North Carolina Lighthouses



“Lighthouses don’t get all wobbly when the weather gets rough; they just stand there shining.” (Author Unknown)

 

Perhaps that quote has something to do with our fascination regarding lighthouses. A lighthouse acts as a beacon, even in the most severe weather. By definition, a lighthouse is “a tower, building or other structure designed to emit light from a system of lamps and lenses, and to serve as a navigational aid for maritime pilots on sea or inland waterways.” There’s just something a bit awe-inspiring about facing all sorts of elements and guiding ships, big and small, to safe harbor.

Did You Know?

  • The first know lighthouse was in ancient Egypt at the port of Alexandria. Fires were used as the signal light.
  • The United States has more lighthouses than any other country.
  • Michigan has the most lighthouses of any of the states – 115 scattered around the Great Lakes.
  • The position of lighthouse keeper was one of the first government jobs open to women in the United States. Kudos to our fore-fathers!
  • Lighthouses are still an important navigational resource according to the US Coast Guard.
  • The colors and patterns on lighthouses are selected to distinguish them from each other.

North Carolina Lighthouses

Our state is blessed with a number of lighthouses, some original and some replicas. There’s something special and unique about each one. A few you may want to check out include:

Roanoke Marshes Lighthouse in Manteo was originally built in the 19th century on the Croatan Sound. The current lighthouse was rebuilt as a replica in 2004 after the original structure was destroyed during an attempt to move it.

Currituck Beach Lighthouse is located in Corolla Village along the Outer Banks. Its beacon has a range of 18 nautical miles and shines from dusk to dawn every day. Be prepared to walk up 220 steps to the top for a spectacular view. In 1973, Currituck was added to the National Register of Historic Places. One of its unique features is that the natural bricks were left unpainted. This lighthouse was one of the last brick lighthouses constructed on the Outer Banks.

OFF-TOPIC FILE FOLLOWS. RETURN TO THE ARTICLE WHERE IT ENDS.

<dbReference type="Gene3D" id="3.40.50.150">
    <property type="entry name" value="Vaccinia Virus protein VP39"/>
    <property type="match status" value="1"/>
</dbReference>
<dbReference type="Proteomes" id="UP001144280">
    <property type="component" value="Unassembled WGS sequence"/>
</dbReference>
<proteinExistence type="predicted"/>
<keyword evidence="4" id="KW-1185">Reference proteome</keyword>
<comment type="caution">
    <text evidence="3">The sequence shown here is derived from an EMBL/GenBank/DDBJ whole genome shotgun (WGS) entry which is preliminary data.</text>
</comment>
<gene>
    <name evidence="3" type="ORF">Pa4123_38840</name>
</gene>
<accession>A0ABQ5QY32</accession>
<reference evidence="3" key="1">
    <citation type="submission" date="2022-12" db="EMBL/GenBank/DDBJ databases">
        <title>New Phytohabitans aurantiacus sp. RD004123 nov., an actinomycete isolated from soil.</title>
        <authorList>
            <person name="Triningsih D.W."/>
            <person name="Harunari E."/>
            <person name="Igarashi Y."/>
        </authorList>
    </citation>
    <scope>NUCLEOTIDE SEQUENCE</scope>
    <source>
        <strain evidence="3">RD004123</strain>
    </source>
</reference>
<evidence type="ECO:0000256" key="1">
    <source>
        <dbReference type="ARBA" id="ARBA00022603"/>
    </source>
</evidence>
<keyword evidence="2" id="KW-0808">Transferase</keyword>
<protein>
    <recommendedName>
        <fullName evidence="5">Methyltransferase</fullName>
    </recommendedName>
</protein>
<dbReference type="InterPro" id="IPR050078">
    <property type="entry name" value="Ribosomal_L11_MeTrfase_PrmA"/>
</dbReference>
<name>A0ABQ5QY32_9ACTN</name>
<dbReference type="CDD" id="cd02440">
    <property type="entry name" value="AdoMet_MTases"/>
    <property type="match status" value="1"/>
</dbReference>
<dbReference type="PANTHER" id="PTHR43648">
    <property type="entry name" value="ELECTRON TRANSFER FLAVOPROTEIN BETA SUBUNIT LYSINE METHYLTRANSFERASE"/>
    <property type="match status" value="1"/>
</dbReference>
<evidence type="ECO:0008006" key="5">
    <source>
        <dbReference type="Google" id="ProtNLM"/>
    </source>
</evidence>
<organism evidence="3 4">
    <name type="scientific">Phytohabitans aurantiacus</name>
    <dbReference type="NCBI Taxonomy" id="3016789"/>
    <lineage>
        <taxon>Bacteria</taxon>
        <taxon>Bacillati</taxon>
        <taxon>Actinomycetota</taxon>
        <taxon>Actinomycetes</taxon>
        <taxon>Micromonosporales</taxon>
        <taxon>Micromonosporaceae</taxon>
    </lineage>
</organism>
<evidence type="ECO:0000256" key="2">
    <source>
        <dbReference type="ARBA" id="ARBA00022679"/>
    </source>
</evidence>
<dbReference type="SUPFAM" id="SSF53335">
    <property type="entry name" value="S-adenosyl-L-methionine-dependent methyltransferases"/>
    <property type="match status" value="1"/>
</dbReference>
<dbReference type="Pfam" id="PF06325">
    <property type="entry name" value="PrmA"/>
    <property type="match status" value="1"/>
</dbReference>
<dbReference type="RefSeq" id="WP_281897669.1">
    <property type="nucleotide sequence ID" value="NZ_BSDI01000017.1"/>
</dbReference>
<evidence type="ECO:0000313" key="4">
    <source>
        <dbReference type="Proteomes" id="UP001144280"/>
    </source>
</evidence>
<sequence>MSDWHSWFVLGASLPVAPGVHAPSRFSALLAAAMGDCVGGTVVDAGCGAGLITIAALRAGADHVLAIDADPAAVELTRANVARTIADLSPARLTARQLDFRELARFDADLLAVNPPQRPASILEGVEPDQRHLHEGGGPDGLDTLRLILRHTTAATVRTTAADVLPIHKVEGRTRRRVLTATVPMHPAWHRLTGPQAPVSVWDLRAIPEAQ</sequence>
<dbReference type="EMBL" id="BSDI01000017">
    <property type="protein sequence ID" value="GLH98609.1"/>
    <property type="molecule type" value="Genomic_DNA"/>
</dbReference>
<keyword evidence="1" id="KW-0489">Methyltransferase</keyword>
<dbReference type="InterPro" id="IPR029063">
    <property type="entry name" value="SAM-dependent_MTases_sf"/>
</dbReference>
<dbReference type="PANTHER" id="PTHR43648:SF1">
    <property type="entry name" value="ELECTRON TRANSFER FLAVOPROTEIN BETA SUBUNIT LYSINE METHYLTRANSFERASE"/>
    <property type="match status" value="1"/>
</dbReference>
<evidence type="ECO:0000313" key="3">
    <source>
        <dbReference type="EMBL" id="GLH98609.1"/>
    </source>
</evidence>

Bodie Island Lighthouse is at the north end of Cape Hatteras. The original lighthouse was built in 1872; however, the current structure is the third replica, which opened to the public in 2013. Its distinctive black and white stripes are dramatic against a Carolina blue sky.

The Cape Hatteras Lighthouse is located near the middle of Cape Hatteras. At 210 feet, it is the tallest brick lighthouse in the United States. Its black and white striping pattern is spiraled (versus the horizontal pattern of the Bodie Lighthouse) to ensure sailors can distinguish between the two. Cape Hatteras and Bodie Island lighthouses overlook an area of waters known as “the Graveyard of the Atlantic.”

Cape Lookout Lighthouse, at the Outer Banks, is the only one whose light blinks during the day (every 15 seconds). It is also unique in that its pattern provides direction – the black diamond pattern indicates north and south; the white diamonds indicate east and west. As with many other lighthouses, the Cape Lookout structure was rebuilt and updated from the original design.

Old Baldy Lighthouse located on the banks of the Cape Fear River holds the honor of the oldest standing lighthouse in North Carolina.

If your plans take you to the coast, why not visit or revisit one of the many lighthouses that call North Carolina home? Each has a unique history and story to tell within its walls. Savor the men and women who made it their jobs to keep the lights on for sailors in years past and even today. Celebrate this unique slice of history!


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